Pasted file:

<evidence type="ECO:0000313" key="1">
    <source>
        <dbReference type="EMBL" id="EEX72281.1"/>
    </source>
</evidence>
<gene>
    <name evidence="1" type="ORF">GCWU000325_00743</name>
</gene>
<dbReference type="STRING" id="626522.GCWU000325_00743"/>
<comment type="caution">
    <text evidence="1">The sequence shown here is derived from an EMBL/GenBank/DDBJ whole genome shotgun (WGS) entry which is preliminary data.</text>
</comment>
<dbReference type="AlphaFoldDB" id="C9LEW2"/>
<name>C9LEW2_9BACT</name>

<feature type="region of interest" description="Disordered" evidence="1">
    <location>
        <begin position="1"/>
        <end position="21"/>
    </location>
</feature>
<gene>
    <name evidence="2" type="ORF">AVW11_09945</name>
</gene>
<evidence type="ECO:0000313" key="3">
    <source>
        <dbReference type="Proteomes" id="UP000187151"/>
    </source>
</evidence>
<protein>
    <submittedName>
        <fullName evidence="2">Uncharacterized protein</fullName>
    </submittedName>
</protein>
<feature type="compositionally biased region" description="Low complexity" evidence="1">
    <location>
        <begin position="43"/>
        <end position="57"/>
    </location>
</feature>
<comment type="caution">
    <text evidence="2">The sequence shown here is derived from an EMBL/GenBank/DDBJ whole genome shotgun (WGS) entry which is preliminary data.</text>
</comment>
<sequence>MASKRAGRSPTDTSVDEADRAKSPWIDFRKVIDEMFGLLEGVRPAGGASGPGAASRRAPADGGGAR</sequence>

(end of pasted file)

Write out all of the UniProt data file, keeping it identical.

<evidence type="ECO:0000313" key="1">
    <source>
        <dbReference type="EMBL" id="EEX72281.1"/>
    </source>
</evidence>
<gene>
    <name evidence="1" type="ORF">GCWU000325_00743</name>
</gene>
<dbReference type="STRING" id="626522.GCWU000325_00743"/>
<comment type="caution">
    <text evidence="1">The sequence shown here is derived from an EMBL/GenBank/DDBJ whole genome shotgun (WGS) entry which is preliminary data.</text>
</comment>
<dbReference type="AlphaFoldDB" id="C9LEW2"/>
<name>C9LEW2_9BACT</name>

<feature type="region of interest" description="Disordered" evidence="1">
    <location>
        <begin position="1"/>
        <end position="21"/>
    </location>
</feature>
<gene>
    <name evidence="2" type="ORF">AVW11_09945</name>
</gene>
<evidence type="ECO:0000313" key="3">
    <source>
        <dbReference type="Proteomes" id="UP000187151"/>
    </source>
</evidence>
<protein>
    <submittedName>
        <fullName evidence="2">Uncharacterized protein</fullName>
    </submittedName>
</protein>
<feature type="compositionally biased region" description="Low complexity" evidence="1">
    <location>
        <begin position="43"/>
        <end position="57"/>
    </location>
</feature>
<comment type="caution">
    <text evidence="2">The sequence shown here is derived from an EMBL/GenBank/DDBJ whole genome shotgun (WGS) entry which is preliminary data.</text>
</comment>
<sequence>MASKRAGRSPTDTSVDEADRAKSPWIDFRKVIDEMFGLLEGVRPAGGASGPGAASRRAPADGGGAR</sequence>